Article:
This week we have with us Brent Fisk, whose work has appeared in over 200 magazines the last few years including recent issues of Rattle, Southern Poetry Review, Southeast Review, and Prairie Schooner. He is finishing up his first manuscript, Accidental Body of Knowledge and will begin the slow process of finding a publisher sometime late this spring. Many thanks for participating, Brent!
1. Describe your publishing trajectory. (Where did it start? Where is it now? How long have you been at it?)
I started in earnest about four years ago and have stuck with it ever since. Putting together packets, fooling with the post office, keeping track of the submissions—all that stuff can be a grind. But editors rarely call you up and say, “Hey, send us a bunch of work so we can publish it.” Well, maybe they do that if you’re Louise Gluck or Donald Hall, but the rest of us have to work it.
One of my first acceptances was with Prairie Schooner who accepted my entire packet. I got some ink from editors at both well-known and obscure magazines, started getting work taken pretty regularly, and just kept plugging away. You don’t want to carpet bomb editors with submissions, but you can’t be shy either. I’m well past having a creative writing teacher looking over my shoulder, and I belong to two solid workshops, one virtual, one a bit less phantom. Those voices help shape the work and I think I send out less material that isn’t quite ready for public consumption.
The next step for me is a chapbook and book. I’ve tried a few contests for single poems or groups of poems. A book seems more daunting. How do you decide what goes in, what stays out? How much of a thematic arc should it have? Should most of the poems be published in journals before going into a book? Where do you send it? That’s ten seconds worth of questions right there and I’ve barely scratched the surface. The idea of a book can be a bit paralyzing, but I’m working on it.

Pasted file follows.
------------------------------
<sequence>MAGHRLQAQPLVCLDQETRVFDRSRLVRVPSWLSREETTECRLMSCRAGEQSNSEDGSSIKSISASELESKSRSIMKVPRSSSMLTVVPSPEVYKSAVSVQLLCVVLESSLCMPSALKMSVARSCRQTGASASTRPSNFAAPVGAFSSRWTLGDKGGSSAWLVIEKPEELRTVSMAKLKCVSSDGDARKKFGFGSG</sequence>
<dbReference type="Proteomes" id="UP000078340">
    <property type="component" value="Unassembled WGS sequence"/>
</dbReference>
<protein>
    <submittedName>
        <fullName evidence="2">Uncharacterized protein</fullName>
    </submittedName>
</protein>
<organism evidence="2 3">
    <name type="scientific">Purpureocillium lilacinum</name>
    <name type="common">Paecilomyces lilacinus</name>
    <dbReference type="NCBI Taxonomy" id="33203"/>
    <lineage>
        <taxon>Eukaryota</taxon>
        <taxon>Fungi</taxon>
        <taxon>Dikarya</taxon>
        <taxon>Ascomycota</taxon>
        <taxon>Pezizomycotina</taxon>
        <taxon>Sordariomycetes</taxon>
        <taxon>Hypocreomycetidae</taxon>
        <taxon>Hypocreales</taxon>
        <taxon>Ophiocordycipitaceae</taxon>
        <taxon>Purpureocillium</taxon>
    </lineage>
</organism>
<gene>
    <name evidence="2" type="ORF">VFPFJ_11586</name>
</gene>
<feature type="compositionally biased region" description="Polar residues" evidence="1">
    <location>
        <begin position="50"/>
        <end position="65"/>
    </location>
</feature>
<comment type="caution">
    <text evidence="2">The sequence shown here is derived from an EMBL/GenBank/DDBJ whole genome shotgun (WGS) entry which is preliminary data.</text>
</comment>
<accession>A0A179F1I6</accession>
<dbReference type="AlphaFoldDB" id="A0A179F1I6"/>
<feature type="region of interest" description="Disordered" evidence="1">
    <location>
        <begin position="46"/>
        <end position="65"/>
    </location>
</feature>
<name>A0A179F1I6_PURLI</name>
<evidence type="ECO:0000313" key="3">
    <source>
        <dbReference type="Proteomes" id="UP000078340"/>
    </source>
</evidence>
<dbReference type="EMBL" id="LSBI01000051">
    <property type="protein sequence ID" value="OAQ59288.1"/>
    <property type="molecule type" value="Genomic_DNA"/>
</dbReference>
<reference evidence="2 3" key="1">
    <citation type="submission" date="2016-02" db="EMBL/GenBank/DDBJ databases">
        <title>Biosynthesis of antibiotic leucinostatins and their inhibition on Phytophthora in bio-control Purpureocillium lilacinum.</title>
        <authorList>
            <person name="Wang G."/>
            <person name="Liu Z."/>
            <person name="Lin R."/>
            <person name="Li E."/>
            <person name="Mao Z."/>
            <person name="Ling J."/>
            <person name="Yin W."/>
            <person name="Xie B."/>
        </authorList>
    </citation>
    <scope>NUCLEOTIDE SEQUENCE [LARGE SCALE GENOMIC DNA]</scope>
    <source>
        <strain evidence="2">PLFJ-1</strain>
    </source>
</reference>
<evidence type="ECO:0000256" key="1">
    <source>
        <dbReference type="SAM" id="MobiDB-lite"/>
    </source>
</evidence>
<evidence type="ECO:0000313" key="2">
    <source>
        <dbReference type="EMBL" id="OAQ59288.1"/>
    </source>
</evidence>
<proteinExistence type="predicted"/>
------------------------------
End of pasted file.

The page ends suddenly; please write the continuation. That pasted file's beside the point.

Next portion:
2. What would you do differently if you had to start all over again?
I’d have started earlier. I’m just shy of forty, so I lost a few years to work, the pursuit of a degree, running a head shop, that sort of thing. There are so many good poets writing and getting published today, and that’s not even counting all the bad ones that are doing the exact same thing. I think if I had those idle years back more of my work would be out in the public eye.
3. Why did you start seeking publication? Why do you continue?
I think there are some writers who genuinely don’t care about publication—it can sometimes feel like you’re a dog chasing its tail. But I like the feel of holding a journal in my hands, finding a home for a poem. I see the names of writers from my workshops and I know how much work they’ve put into that piece so I get a little glow, a little buzz from reading their work. Lately, James Doyle seems to be in about every journal that comes my way, so when you see those names again and again, there’s a sense of warmth—the warmth of doing work. I like that source of heat, that relationship that develops between writer, editor and reader. No one wants to see failure—not the writer, not the editor, and definitely not the reader.
4. Does your relationship with your work change after it is published and if so, how? How does the concept of publication affect your writing in general?
When you are a young writer, and by young I mean new to writing, you love every thing you write. Once you realize publication is just one variable in a very long equation, what becomes most important is getting the best possible poem in the best possible magazines. It may not be a name magazine either. I read great stuff in little magazines all the time, and while I still find interesting work in Poetry, mostly I read it for the bitchy carping that goes on it their letters and commentary section.
As far as how your relationship changes with the work, once it’s in a magazine, it has a sense of finality to it. It’s like someone taking a picture of you while you’re scratching your ass. You may only scratch your ass once every ten years, but now there’s this snapshot of it, so people think you do it all the time (For the record, I never scratch my ass). If you get a little excited and send a good poem out, but maybe it’s got some flaws, an editor still might publish it and then you’ve got it out there for everyone to see with no way to make any edits. I think the concept of publication eventually makes you take a much harder, colder look at the work you send out. Still, there’ll be times when a less than stellar poems slips through the cracks and you just have to groan. Groan, and maybe scratch your ass.